One of the small joys of seeing a successful film can be the seamless way in which the soundtrack complements the images and dialogue on screen. Whether an original score, re-purposed compositions from elsewhere, or a collection of classic or contemporary pop songs, many great films have been elevated by the music they’ve utilized. Think of Bernard Hermann’s brilliantly jarring score for Vertigo; the way in which Trainspotting underscored key moments via the songs of Lou Reed and Underworld; McCabe and Mrs. Miller‘s anachronistic yet spot-on use of Leonard Cohen; and Spike Lee choosing Public Enemy’s “Fight the Power” to open Do the Right Thing.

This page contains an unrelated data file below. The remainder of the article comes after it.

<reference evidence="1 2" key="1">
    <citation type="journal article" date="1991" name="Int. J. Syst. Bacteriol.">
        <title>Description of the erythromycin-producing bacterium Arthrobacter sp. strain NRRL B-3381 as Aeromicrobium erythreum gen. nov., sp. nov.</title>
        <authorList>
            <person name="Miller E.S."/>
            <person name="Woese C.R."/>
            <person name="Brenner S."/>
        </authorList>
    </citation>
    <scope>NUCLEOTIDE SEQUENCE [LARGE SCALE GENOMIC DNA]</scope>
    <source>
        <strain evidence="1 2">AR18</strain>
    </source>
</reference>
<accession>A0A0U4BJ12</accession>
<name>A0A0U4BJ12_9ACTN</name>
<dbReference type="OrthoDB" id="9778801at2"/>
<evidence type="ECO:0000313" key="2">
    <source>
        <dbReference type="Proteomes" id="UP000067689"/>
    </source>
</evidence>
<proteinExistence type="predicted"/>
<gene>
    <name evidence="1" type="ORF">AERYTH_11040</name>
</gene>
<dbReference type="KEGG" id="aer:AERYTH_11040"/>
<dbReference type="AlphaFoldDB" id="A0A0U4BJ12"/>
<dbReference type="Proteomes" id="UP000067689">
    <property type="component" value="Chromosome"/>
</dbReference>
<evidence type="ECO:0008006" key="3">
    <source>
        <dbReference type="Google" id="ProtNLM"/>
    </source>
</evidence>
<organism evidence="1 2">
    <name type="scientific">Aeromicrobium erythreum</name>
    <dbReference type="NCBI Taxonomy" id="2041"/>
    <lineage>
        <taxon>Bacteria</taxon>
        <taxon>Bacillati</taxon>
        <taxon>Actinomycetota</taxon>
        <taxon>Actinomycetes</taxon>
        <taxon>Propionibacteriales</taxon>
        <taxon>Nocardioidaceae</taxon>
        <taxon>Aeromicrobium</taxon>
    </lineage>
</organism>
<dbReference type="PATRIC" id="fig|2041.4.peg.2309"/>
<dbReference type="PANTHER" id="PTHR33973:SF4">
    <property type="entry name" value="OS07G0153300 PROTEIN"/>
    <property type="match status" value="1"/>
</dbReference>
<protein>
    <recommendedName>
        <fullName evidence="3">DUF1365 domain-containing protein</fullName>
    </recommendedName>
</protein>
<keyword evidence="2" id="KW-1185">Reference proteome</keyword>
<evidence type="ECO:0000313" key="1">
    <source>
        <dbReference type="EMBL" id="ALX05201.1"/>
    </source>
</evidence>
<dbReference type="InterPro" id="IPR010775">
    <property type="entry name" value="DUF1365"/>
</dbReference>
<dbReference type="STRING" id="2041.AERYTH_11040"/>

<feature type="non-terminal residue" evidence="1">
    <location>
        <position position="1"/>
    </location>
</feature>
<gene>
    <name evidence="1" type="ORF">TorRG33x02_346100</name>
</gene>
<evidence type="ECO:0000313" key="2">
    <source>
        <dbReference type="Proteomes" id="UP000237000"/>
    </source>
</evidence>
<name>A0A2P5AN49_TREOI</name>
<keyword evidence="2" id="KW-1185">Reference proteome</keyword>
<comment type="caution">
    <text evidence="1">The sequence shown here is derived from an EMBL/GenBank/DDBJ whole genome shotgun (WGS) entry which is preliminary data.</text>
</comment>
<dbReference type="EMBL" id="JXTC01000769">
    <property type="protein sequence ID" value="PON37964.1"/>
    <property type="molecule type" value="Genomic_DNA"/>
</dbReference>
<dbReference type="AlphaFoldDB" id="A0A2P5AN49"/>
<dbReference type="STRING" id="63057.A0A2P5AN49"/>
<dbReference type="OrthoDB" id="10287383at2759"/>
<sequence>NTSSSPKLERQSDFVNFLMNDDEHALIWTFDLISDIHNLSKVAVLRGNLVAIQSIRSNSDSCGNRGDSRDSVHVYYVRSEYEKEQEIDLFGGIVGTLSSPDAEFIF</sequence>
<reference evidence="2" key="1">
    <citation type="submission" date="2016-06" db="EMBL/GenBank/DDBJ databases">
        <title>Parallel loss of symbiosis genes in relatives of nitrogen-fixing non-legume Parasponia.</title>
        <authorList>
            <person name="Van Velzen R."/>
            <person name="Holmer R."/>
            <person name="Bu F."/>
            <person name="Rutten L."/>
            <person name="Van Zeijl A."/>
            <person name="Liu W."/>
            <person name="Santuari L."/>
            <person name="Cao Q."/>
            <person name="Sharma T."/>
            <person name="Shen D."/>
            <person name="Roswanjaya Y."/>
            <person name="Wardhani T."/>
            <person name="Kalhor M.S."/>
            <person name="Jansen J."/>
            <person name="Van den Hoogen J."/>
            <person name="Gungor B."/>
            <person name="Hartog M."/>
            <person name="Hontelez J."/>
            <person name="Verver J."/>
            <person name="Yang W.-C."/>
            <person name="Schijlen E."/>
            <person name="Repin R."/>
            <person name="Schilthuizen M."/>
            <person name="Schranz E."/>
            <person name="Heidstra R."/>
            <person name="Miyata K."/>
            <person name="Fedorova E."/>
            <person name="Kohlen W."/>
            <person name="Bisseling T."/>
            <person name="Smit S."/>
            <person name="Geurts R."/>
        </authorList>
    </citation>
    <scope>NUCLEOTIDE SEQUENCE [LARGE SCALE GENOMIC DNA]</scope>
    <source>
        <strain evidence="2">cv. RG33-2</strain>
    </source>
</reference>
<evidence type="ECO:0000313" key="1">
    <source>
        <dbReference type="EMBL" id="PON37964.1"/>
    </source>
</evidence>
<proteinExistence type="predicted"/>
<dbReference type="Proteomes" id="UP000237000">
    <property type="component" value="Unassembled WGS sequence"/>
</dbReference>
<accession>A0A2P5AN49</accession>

What follows is a list of instances where that perfect blend of music and film hasn’t been achieved — where terrific songs have found their way into a thoroughly flawed film, for instance, or where a not-entirely-successful experiment in pacing and tone nonetheless is bolstered by a selection of majestic songs.
Given that the protagonist of 2009’s Crazy Heart — one Bad Blake, played by Jeff Bridges — is a veteran country singer, it’s no surprise that the film is suffused with music. The original songs heard in the film make for its most memorable moments, lyrically speaking to its characters’ long histories and sung and performed with just the right amount of regret. They feel thoroughly lived-in — a tone that the film unfortunately can’t sustain when a wholly predictable plot kicks in.